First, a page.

Accidents caused by lionfish (Pterios volitans) envenomation are characterized by edema, intense pain, and necrosis at the site of sting. The mode of action and biochemistry of venoms are obviously complex and require a better knowledge and investigation to explore the toxic action and resulting biochemical changes. In the present study the LD50 value of lionfish venom was found to be 42.5 μg/kg body weight (intraperitoneal injection) in Albino Swiss mice and was associated with reduced motor activity and asphyxiation followed by respiratory failure. The effect on vital organs revealed spongiosis in brain, vascular congestion in liver, cloudy swelling of renal tubules, congested blood vessels in renal tubules, and degeneration of myofibrils in heart. Whereas, the 10% of LD50 (was 4.25 μg/kg b.w.), the sublethal dose showed reversible changes in the hematological (blood cell count, hematocrit, hemoglobin, mean corpuscular volume, mean corpuscular hemoglobin, and platelet count) parameters, serum enzymes (aspartate transaminase, alanine transaminase, alkaline phosphatase, lactate dehydrogenase, and creatinine phosphokinase), blood sugar, urea, creatinine, triglycerides, cholesterol, and total protein in mouse in vivo. The in vitro analysis of lionfish venom on mouse brain acetyl cholinesterase and Na+, K +, ATPase showed significant increased activity in a dose-dependent manner (10 to 40 μg). Moreover, the lionfish venom was observed to have a protease with a molecular weight of 45 kDa. Hence, the present study suggests the presence of bioactive proteins and peptides with excellent target specificity, which could be trapped for drug development in near future.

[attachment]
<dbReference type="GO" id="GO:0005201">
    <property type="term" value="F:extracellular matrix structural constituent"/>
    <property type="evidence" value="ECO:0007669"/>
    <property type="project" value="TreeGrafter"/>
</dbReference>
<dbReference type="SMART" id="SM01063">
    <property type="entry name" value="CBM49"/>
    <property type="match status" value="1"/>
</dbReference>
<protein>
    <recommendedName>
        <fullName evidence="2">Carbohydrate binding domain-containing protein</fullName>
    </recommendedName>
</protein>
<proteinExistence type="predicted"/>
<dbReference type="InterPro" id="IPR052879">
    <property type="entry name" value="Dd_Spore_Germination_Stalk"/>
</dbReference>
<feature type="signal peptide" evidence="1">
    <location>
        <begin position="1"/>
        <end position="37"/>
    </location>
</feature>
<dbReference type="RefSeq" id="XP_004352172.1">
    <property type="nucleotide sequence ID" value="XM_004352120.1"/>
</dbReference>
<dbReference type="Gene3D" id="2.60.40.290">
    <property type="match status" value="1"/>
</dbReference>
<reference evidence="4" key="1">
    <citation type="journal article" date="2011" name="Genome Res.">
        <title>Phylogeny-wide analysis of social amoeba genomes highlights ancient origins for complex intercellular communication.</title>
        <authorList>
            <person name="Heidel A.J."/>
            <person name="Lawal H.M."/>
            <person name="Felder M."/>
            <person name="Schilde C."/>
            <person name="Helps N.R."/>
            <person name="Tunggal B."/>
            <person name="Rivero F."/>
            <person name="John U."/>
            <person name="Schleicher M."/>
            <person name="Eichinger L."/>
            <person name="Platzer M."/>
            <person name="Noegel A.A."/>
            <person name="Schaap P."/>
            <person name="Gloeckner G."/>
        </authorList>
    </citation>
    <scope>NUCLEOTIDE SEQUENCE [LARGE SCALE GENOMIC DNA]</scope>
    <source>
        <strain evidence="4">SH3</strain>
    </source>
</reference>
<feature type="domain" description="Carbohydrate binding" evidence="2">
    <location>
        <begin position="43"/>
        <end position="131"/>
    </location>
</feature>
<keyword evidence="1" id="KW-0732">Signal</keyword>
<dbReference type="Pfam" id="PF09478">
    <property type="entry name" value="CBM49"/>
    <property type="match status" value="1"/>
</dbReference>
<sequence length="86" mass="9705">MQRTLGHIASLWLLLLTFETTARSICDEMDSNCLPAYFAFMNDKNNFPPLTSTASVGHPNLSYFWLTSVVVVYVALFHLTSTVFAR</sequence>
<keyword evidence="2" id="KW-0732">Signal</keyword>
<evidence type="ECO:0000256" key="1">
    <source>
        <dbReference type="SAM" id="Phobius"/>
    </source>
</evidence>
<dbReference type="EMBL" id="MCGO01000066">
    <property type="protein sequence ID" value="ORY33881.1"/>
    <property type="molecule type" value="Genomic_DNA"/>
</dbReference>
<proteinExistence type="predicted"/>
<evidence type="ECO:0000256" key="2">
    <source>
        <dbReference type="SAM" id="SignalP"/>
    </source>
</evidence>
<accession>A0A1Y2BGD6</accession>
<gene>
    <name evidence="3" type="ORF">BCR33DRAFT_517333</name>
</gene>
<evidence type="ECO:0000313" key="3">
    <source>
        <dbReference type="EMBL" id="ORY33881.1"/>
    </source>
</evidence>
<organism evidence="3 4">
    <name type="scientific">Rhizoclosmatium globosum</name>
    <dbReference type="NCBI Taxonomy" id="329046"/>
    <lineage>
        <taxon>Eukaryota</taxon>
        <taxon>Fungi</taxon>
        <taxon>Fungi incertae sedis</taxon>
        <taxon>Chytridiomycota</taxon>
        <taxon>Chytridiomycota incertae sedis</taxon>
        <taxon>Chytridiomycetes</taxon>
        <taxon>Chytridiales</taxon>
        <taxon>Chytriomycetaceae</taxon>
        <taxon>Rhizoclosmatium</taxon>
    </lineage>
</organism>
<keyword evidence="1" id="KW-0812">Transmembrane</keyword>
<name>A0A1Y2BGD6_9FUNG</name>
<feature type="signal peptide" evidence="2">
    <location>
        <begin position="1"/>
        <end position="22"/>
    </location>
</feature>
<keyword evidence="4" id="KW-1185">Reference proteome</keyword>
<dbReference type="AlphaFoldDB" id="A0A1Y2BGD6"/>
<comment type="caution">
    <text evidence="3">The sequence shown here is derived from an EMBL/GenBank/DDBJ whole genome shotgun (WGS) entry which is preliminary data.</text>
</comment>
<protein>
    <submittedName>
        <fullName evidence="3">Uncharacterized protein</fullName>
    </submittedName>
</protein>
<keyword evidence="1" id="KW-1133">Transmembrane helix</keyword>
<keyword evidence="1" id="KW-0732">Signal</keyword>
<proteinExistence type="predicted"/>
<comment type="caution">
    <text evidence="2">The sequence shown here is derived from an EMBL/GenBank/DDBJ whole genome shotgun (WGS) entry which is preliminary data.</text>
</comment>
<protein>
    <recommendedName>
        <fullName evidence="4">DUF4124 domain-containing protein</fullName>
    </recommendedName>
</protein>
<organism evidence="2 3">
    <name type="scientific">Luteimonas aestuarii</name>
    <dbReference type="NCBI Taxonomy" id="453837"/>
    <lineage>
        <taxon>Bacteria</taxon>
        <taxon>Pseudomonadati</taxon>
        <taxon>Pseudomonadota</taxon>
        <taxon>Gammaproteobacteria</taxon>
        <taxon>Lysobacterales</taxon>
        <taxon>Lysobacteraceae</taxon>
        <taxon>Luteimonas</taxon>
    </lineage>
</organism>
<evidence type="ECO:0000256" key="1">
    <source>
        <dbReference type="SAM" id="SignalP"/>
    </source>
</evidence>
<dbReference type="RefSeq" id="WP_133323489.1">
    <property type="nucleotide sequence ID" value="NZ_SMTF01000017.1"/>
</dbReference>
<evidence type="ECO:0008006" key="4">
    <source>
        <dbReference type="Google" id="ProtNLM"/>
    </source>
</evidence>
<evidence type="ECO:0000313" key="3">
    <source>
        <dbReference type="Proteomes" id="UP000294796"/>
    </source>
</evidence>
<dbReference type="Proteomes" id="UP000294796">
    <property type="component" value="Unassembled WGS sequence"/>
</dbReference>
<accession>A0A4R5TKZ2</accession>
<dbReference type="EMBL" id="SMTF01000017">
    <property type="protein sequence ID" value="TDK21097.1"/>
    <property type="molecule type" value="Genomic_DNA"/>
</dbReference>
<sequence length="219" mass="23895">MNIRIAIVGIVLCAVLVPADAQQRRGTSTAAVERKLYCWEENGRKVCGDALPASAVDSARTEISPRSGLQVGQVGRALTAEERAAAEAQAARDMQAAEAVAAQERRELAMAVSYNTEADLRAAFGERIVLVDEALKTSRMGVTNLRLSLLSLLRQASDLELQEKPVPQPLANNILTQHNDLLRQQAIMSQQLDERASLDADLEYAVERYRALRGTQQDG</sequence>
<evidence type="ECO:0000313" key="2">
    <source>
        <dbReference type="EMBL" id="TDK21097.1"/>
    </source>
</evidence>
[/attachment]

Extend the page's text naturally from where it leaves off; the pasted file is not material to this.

- In Vitro
- Lionfish Venom
- Serum Marker Enzymes
ASJC Scopus subject areas
- Health, Toxicology and Mutagenesis